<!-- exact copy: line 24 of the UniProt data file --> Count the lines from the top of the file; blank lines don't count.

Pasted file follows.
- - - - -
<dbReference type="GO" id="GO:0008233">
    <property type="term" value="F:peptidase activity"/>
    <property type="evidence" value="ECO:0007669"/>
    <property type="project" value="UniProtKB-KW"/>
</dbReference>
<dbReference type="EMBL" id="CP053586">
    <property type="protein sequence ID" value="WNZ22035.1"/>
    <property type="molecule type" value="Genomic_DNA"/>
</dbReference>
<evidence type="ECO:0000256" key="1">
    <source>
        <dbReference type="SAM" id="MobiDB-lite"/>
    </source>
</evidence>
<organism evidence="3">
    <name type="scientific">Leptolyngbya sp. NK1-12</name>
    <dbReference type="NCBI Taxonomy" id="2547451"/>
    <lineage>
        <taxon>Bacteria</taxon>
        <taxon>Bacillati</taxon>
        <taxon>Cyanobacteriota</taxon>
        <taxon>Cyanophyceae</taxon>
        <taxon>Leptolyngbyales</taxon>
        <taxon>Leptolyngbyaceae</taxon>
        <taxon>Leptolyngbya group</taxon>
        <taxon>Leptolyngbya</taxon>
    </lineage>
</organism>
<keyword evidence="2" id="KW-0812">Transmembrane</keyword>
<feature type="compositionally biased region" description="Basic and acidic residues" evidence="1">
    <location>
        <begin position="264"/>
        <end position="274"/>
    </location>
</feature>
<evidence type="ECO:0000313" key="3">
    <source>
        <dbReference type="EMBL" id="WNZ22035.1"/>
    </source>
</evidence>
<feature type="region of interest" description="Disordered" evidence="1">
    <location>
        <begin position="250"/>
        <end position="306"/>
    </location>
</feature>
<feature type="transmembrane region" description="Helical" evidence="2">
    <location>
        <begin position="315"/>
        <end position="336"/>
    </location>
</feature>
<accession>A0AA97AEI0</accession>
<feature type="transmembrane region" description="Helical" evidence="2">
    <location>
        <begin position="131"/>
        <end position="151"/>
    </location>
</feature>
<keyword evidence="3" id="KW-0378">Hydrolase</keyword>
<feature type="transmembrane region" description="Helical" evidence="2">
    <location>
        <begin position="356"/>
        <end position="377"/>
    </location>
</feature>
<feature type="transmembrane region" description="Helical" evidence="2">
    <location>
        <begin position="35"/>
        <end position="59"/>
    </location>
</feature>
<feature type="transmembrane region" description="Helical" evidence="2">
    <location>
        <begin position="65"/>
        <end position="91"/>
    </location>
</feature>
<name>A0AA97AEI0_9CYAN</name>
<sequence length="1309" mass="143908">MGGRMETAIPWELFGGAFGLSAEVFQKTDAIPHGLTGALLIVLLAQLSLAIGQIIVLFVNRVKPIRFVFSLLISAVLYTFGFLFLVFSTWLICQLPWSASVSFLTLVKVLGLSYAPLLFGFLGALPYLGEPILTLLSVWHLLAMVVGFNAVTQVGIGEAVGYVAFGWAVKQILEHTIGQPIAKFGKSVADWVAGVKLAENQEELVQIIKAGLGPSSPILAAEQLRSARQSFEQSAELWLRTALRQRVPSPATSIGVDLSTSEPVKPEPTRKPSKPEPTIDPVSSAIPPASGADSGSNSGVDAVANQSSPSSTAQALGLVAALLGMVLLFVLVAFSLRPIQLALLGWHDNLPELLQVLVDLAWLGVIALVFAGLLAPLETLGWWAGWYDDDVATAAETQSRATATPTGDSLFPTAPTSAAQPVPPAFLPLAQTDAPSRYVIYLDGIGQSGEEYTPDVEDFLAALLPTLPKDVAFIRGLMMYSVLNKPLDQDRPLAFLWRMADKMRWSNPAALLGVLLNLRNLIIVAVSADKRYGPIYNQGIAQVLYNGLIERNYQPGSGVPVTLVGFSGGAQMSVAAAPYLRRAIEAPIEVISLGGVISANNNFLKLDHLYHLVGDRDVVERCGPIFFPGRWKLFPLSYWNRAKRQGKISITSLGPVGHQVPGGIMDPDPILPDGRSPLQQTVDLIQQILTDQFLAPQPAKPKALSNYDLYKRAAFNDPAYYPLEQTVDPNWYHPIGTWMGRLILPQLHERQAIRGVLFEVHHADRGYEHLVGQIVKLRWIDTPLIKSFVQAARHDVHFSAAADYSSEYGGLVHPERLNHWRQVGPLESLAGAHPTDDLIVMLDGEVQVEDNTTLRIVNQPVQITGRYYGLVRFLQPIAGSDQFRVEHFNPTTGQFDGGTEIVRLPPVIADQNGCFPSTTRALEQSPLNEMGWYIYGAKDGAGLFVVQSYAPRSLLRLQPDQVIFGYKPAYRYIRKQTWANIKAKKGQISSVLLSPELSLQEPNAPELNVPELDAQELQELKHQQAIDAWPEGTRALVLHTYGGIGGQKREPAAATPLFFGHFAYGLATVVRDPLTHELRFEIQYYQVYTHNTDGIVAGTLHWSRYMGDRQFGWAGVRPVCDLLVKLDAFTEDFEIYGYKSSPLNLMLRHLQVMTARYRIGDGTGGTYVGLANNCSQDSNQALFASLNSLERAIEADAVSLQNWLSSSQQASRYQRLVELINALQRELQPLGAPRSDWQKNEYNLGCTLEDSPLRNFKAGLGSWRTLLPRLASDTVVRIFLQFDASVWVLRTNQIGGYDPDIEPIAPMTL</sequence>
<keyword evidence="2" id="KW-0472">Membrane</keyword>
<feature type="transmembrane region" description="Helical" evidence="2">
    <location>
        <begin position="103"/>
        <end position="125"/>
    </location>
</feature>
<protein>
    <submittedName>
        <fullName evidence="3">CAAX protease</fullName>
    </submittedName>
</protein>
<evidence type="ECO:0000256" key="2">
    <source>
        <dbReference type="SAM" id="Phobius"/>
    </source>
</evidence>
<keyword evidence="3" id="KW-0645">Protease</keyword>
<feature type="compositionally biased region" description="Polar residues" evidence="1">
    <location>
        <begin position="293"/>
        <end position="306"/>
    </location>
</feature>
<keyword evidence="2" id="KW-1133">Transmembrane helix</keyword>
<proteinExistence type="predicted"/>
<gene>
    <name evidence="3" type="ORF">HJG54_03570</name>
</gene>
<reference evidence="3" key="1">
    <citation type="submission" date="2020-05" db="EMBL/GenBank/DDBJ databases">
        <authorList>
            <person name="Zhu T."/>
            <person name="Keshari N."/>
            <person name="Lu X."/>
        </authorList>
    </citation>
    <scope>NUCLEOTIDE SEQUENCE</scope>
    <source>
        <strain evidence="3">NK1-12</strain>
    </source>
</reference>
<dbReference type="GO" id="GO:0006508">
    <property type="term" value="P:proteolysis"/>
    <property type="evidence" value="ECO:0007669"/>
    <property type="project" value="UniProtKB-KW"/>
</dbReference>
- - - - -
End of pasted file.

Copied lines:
        <taxon>Leptolyngbyaceae</taxon>